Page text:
• The Senior “Meds” at Meharry will have to face about two examinations a week for the next two months.
  • Miss Bessie L. Martin has been at Wilson’s Drug Store, South Nashville, for a month assisting during the holiday rush, is home again at 524 Third avenue, North.
  • Mrs. W. A. Plummer and little daughter of Cairo, Ill., sister of Misses Emma and J. DeWitt Shorter are visiting her mother at 1803 Church street. They will remain a week or ten days as Mrs. Shorter’s health is not so good.
  • News has reached Nashville that Mr. E. D. Sielski, a prominent citizen of San Antonio, Texas, met with a serious accident. On going home one night last week, he found a burglar in his house and in an attempt to capture him was shot in the mouth by the thief, the bullet lodging in his throat.
  • Dr. R. F. Boyd visited Memphis, Tenn., this week. It is said that he went to the city on the bluff to perform a difficult operation, having been called by some of the young physicians who had finished Meharry. The nature of the operation has not been learned, but it is believed that it was a major one in which surgical skill was needed as well as experience in the practice of medicine.
  • Mrs. Ella B. McLemore, of Pelham Manor, New York, is in the city for an indefinite time. While here she will be the guest of Mrs. Philip Douglass, of 1206 Jackson street.
  • Miss Henri M. Campbell, of the National B.Y.P.U. office force, who has been ill for several days, is able to be at her desk again.
  • Mrs. M. M. Thorne, of Tremont avenue, is ill.
  • Miss Willie E. Battle continues to improve from her recent illness.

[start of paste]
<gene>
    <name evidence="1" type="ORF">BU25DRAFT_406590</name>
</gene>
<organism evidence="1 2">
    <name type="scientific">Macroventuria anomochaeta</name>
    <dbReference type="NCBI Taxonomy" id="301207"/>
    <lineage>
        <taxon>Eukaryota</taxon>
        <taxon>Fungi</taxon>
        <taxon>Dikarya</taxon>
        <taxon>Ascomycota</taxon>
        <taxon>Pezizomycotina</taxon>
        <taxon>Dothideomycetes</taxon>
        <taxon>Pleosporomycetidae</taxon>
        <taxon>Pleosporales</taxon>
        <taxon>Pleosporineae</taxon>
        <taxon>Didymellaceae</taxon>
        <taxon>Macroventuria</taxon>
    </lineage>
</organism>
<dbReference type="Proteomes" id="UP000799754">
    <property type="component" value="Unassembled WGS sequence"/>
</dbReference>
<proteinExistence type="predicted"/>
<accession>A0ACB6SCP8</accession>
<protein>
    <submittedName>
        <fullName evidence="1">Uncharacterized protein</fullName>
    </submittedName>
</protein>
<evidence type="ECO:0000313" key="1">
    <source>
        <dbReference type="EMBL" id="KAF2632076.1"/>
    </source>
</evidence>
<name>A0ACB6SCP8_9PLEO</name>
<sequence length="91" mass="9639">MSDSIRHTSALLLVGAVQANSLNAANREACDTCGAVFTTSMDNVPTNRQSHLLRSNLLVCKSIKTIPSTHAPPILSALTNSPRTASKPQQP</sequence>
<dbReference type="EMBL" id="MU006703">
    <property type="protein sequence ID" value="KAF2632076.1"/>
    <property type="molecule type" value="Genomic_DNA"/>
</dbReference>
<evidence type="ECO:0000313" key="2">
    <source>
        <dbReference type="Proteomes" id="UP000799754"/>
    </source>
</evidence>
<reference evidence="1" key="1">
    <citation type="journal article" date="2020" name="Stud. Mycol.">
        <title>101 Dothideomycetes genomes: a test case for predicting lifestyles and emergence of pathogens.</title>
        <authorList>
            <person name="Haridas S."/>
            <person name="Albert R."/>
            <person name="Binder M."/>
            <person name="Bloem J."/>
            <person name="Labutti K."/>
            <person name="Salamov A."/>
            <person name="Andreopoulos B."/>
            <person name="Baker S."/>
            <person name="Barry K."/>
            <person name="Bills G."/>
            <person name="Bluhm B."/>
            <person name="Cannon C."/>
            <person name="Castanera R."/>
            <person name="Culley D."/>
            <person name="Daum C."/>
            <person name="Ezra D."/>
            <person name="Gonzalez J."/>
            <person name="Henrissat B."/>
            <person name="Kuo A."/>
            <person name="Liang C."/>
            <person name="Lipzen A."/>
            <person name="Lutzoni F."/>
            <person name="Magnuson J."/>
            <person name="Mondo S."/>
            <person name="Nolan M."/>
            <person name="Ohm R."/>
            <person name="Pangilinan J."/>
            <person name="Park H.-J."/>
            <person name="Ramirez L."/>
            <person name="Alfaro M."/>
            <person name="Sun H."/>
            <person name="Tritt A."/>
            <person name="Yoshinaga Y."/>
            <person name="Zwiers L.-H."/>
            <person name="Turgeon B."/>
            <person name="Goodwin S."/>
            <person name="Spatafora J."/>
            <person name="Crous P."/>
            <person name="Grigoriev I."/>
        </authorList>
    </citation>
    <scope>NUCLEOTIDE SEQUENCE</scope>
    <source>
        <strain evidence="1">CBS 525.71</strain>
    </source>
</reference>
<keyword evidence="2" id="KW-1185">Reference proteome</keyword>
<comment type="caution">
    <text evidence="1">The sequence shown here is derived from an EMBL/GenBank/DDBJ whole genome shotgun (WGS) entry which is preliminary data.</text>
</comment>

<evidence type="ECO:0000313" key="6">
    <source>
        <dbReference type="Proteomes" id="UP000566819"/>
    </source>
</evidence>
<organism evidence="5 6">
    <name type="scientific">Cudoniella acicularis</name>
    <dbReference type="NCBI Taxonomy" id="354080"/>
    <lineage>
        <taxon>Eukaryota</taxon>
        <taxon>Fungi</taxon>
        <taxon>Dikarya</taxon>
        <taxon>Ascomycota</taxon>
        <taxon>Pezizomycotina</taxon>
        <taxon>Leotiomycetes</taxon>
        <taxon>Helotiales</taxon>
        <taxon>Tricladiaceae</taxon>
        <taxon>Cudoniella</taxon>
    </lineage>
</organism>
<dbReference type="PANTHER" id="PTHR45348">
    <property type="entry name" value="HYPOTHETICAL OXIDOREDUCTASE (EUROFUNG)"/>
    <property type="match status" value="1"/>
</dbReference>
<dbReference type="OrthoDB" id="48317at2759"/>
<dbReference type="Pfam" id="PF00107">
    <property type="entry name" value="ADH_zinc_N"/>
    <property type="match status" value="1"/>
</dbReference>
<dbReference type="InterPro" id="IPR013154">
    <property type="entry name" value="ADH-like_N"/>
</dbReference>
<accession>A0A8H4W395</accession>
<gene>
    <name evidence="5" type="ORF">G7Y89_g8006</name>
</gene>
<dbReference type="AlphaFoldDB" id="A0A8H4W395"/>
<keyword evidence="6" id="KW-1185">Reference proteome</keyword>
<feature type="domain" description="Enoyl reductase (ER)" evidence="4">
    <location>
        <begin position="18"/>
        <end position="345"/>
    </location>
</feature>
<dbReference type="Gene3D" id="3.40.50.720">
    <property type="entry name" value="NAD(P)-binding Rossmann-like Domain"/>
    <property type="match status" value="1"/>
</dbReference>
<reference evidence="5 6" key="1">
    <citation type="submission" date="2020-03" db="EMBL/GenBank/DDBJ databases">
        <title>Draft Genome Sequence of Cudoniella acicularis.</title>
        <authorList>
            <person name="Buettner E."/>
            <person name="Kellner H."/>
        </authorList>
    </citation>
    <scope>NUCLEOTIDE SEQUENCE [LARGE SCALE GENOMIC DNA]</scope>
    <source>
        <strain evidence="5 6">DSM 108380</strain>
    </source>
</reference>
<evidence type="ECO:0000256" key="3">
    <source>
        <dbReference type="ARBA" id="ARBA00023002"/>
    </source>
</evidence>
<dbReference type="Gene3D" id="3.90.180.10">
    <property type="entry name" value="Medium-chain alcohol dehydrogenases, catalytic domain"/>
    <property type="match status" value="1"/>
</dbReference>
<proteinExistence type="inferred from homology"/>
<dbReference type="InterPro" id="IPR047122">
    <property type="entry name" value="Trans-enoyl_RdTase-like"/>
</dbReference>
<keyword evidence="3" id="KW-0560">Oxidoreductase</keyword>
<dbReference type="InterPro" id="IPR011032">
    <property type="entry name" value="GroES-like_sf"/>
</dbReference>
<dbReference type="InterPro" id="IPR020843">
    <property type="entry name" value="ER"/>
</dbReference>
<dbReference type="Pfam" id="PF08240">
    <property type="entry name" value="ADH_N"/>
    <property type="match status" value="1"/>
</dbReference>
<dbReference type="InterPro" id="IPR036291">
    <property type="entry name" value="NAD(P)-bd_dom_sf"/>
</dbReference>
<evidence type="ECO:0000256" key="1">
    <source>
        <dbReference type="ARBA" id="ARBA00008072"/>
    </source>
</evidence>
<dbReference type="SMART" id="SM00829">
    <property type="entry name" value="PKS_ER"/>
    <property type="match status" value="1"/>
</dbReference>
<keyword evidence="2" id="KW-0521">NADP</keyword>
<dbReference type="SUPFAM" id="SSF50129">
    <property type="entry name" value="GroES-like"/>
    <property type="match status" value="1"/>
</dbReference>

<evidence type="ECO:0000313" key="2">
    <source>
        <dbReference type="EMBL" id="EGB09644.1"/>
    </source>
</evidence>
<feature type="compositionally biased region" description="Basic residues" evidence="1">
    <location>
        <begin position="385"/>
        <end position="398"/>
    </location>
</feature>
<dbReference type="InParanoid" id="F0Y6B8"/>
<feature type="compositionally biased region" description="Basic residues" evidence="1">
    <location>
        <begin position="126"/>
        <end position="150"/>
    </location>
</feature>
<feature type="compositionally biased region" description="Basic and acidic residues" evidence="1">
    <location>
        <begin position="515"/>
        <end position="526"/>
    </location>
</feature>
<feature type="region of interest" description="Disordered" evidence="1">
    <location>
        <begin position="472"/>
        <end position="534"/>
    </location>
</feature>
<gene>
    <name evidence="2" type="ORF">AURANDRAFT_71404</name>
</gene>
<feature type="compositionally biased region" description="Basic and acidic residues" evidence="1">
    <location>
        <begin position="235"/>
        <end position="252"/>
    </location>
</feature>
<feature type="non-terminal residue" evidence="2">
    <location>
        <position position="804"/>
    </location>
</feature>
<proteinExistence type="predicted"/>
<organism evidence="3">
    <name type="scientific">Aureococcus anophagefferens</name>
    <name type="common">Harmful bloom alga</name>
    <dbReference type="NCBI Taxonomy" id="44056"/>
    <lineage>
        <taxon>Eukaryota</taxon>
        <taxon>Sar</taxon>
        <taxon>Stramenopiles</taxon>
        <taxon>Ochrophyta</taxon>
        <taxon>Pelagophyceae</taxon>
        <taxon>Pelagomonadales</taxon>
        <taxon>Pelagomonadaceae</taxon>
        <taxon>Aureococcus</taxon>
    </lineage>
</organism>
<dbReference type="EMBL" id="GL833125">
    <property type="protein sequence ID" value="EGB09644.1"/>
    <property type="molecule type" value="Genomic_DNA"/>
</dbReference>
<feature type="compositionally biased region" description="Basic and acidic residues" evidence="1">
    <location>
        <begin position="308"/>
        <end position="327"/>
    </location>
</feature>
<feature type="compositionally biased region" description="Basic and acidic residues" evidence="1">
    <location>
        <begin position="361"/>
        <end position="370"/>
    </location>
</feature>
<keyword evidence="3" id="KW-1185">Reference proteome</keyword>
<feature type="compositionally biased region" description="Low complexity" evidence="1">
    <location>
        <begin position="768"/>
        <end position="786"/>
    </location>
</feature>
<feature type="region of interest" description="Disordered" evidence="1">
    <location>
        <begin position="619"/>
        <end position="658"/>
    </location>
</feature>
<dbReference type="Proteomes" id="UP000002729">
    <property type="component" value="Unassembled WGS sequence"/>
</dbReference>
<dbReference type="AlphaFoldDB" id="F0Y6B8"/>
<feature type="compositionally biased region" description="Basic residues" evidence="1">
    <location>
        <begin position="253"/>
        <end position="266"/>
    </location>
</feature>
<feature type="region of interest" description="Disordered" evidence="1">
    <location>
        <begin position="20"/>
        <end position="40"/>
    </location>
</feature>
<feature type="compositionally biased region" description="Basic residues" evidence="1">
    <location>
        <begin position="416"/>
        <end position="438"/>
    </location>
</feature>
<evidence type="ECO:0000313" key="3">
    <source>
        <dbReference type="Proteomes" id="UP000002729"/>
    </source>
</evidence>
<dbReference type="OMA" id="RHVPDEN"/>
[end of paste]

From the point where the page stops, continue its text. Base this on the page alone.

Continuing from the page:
• Miss Ada L. Harris, of Fourth avenue, South, who has been quite ill for the past two weeks, is able to be out.
  • Mrs. Dr. J. T. Wilson is back from Atlanta, Ga., where she has been for some time at the bedside of a very sick mother, who was left convalescing by the doctor

Kelly- Winfrey

Nashville Globe: July 5, 1907

Little Rock, Ark., June 27 — the wedding of Miss Mabel Winfrey, of this city, and Mr. John H. Kelly Jr., of Nashville, was solomnized at the First Congregational Church of Battle Rock Wednesday evening. The general opinion is that it was one of the prettiest weddings ever witnessed among the people of the City of Roses. The church was beautifully decorated with cut flowers, potted plants, ferns and lilies, forming a beautiful background. The arch under which the happy couple stood was laden with lilies from the center of which hung a floral design in the shape of a bell. This made a picture long to be remembered. While the audience was waiting for the bridal party to enter Miss Carrie Booker rendered a very sweet selection, “Dearie.”

To the strains of Mendelssohn’s wedding march, played by Miss Stella E. Bush, the bridal party entered, led by the four ushers, Messrs. Frank A. Young, Oscar A. Miller, Berestful W. Jackson and Chester E. Bush. Next came the four bridesmaids, Misses Mattie A. Booker, Ethel M. Pitts, Mattie C. Winfrey and Maggie E. Kelly, of Columbia, Tenn., beautifully gowned in pink, green, blue and lavender organdies respectively, carrying carnations and ferns. The best man, Dr. Frank B. Adair, of Humphrey, Ark., followed by the matron of honor, Mrs. Lida Gilliane, of Ft. Smith, Ark., gowned in white chiffon with blue ribbons and carrying an armful of white carnations and ferns, entered. After these came the ring bearer, little Sara Booker, dressed in white embroidered swiss. She was followed by two little flower girls, Olga Jordan and Hazel Lindsay, who were dressed in white accordion pleated organdies, carrying baskets filled with roses which they strewed in the brides’ path. From the vestry room in the rear came Mr. John H. Kelly, Jr., who stood under the arch and awaited the coming of the bride, who entered leaning on the arm of her brother, Mr. Robert C. Winfrey. The bride’s dress was a creation of white silk chiffon over liberty satin with panel front and yoke of imported silk embroidered chiffon, trimmed with frills of accordion pleated chiffon, white satin ribbon and chiffon rush. Her veil which extended to the end of her train, was caught up with orange blossoms. She carried an armful of bride’s roses. During the ceremony, which was performed by Ref. Y. B. Sims, the pastor, Miss Birdie Mae Boyd, of Oberlin, O., sang sweetly “O Promise Me.”

The reception was at the bride’s home, 2400 Adams street.

McClain-Stewart Nuptials